13
   

first Farrah, then Michael, now Billy Mays RIP

 
 
djjd62
 
Reply Sun 28 Jun, 2009 11:44 am
http://upload.wikimedia.org/wikipedia/en/7/74/RookeShieldsBackontheBoards008-vi1.jpg

William "Billy" D. Mays, Jr. (July 20, 1958 " June 28, 2009) was a television direct-response advertisement salesperson most notable for promoting OxiClean, Orange Glo, and other cleaning, home-based, and maintenance products. His distinctive beard and loud sales pitches made him a recognizable television presence.

Biography

Mays was born in McKees Rocks, Pennsylvania. After graduating from Sto-Rox High School in 1977, he began his career as a salesman on the Atlantic City boardwalk, selling the Washmatik portable washing device to passersby. Working alongside other pitchmen, he developed his style of salesmanship.

Mays later traveled to home shows, auto shows, and state fairs across the United States for a period of twelve years, selling various maintenance products and tools, including cleaning products and food choppers.

Rise to prominence

At a Pittsburgh home show in 1993, Mays struck up a friendship with rival salesman Max Appel, founder of Orange Glo International, a Denver-based manufacturer of cleaning products. He was then hired by the company to promote their line of cleaners, OxiClean, Orange Clean, Orange Glo, and Kaboom on the Home Shopping Network in St. Petersburg, Florida.

Customer response to Mays' sales pitches were enthusiastic, with a sharp increase in sales after his first day on the network, although some reviews were poor. He is very well known for shouting in an abrasive manner during infomercials. For example, Washington Post staff writer Frank Ahrens called him "a full-volume pitchman, amped up like a candidate for a tranquilizer-gun takedown."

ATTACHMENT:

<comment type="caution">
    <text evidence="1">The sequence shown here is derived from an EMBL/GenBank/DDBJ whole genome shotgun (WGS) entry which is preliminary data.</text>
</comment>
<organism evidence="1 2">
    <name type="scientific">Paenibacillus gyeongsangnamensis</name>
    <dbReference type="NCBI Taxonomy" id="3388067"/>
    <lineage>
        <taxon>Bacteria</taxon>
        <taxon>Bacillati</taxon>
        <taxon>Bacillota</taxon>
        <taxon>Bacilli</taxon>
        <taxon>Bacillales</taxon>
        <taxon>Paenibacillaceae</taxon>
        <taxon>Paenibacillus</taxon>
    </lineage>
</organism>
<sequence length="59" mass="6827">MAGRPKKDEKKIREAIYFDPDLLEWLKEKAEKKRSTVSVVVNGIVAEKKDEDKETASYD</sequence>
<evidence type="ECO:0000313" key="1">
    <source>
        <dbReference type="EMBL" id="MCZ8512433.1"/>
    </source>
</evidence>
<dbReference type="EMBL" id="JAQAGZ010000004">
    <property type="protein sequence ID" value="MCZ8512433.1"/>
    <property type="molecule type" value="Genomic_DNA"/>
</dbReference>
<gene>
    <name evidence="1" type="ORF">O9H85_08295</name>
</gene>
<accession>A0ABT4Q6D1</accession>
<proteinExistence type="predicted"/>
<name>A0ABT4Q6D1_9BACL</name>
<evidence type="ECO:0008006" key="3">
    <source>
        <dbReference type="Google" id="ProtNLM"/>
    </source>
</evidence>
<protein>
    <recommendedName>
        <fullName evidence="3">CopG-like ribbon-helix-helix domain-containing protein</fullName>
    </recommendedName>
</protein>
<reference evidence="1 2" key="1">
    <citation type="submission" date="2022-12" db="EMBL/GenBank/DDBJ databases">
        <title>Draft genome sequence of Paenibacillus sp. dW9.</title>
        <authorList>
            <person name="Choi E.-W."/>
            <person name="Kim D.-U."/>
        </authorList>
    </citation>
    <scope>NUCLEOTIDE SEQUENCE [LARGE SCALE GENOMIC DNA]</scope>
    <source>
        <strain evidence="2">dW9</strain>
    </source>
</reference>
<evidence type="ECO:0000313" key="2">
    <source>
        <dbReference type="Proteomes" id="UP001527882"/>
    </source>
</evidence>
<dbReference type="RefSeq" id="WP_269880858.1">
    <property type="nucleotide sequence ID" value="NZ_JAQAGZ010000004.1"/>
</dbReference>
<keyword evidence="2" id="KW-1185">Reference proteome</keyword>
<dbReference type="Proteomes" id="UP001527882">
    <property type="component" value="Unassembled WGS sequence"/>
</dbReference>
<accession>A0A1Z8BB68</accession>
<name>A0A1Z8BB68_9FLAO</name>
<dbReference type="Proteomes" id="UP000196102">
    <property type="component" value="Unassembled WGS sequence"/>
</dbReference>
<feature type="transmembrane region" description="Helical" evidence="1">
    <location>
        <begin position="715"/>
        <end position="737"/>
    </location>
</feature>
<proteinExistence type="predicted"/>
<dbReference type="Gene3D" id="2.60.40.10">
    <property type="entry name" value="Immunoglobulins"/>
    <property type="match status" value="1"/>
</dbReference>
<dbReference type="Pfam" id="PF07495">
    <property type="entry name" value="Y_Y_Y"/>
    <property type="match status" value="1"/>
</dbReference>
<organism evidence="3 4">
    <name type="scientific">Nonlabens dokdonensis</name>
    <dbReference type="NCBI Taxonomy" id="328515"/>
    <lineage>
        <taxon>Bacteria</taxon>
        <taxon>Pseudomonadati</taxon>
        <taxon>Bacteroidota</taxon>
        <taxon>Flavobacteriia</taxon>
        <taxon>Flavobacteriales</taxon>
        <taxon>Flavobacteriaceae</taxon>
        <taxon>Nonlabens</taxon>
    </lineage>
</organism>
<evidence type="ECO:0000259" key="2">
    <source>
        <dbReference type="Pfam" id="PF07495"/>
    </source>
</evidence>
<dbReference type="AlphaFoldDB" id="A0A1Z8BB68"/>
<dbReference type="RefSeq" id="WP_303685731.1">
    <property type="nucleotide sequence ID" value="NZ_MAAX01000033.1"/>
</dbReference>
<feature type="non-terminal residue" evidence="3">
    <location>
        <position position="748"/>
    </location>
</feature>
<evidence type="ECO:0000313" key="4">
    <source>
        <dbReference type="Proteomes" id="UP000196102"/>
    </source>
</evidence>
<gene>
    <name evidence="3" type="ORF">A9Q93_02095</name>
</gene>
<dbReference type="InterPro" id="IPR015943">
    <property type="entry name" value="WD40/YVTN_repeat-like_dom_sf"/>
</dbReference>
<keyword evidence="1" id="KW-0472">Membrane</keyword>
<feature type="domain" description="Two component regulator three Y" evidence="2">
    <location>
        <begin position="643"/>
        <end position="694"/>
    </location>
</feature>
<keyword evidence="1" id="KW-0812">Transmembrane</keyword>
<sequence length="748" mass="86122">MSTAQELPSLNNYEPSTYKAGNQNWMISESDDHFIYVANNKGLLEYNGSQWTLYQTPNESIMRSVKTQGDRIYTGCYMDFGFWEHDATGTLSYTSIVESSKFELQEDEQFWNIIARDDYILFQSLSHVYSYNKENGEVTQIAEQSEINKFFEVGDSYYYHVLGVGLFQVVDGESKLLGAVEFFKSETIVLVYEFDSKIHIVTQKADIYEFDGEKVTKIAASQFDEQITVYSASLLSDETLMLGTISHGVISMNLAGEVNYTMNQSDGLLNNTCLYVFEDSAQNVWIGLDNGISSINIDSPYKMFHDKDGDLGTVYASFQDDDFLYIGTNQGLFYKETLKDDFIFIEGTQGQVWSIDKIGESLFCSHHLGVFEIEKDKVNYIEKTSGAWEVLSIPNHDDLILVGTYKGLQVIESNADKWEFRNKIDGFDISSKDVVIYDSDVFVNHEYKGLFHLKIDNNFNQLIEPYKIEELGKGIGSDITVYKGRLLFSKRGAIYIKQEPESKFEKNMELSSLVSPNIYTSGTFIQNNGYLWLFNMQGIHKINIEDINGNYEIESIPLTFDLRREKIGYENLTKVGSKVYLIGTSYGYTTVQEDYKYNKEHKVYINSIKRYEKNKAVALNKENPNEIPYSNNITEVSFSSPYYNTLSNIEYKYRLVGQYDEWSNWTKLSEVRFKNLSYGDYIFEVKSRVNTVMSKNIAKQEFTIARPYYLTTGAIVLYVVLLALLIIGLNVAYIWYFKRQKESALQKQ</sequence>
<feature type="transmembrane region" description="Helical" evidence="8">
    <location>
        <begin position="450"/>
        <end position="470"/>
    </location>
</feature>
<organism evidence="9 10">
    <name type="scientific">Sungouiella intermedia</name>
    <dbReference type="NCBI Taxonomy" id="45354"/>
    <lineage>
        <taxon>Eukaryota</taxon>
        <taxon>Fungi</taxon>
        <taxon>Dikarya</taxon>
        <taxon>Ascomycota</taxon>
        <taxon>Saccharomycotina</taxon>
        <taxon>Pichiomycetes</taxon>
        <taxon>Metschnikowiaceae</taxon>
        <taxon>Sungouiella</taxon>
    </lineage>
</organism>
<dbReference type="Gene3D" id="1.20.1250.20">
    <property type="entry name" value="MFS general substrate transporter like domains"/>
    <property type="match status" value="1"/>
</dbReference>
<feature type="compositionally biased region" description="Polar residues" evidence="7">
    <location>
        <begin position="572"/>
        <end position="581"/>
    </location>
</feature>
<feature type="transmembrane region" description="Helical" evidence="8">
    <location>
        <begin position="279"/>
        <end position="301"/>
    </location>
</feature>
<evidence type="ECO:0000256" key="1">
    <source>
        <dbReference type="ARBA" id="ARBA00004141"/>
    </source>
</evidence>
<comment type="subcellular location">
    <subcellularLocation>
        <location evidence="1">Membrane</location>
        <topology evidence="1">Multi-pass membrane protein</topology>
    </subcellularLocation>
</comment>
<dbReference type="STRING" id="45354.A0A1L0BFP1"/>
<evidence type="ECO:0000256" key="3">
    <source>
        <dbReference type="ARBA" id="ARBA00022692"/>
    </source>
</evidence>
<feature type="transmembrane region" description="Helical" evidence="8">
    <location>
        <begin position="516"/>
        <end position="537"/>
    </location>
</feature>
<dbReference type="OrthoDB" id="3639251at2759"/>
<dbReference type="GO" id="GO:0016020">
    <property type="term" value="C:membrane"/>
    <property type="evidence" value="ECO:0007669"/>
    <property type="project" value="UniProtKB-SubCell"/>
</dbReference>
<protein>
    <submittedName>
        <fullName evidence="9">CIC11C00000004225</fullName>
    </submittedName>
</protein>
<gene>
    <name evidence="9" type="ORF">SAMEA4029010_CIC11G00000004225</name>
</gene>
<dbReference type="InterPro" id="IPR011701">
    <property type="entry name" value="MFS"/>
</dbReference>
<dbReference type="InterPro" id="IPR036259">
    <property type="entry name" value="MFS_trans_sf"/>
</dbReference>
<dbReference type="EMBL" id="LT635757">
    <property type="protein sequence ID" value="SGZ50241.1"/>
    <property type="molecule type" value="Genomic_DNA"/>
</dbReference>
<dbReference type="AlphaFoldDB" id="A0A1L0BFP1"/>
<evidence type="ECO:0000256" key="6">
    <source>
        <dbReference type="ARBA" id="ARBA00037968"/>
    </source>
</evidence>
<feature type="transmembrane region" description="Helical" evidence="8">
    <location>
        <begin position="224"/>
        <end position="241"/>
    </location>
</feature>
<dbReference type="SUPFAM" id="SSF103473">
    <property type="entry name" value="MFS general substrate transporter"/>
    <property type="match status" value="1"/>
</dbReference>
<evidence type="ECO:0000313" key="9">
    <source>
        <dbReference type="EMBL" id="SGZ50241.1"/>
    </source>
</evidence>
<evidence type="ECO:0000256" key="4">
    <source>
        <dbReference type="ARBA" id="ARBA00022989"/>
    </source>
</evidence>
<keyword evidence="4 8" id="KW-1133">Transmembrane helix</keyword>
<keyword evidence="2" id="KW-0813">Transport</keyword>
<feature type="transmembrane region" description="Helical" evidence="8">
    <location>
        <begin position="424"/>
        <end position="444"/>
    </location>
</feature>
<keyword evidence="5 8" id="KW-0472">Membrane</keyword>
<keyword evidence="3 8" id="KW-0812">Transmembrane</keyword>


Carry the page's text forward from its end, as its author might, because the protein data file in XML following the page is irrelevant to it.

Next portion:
Following the success of the Home Shopping Network campaign, a line of successful television commercials and infomercials for the products was produced, featuring Mays demonstrating the effectiveness of the products to viewers hands-on. He typically begins such commercials with: "Hi! Billy Mays here for [advertised product]." Their success led to OrangeGlo International being named among the top ten privately growing companies from 1999 to 2001 by Inc. magazine, and its eventual buyout by Church and Dwight. Appel credited Mays' brilliant salesmanship for much of the company's success.

Mays was the CEO and founder of Mays Promotions, Inc., based at his home in Odessa, Florida.[3] His services as a pitchman became highly sought-after, and he appeared in commercials for many diverse "as seen on TV" products. Mays claimed to be an avid user of the products he promotes.

In December 2008, Mays began appearing in ads for ESPN's online service, ESPN360. These ads were a slight departure for Mays as they were designed to be parodies of his and other infomercial cliches with Mays appearing to be doing a parody of himself. He also made a live appearance during the 2008 Champs Sports Bowl promoting ESPN's and ABC's January 1, 2009 bowl games.

Prior to his death Mays resided in Florida in a $1.8 million home which was built in 2005.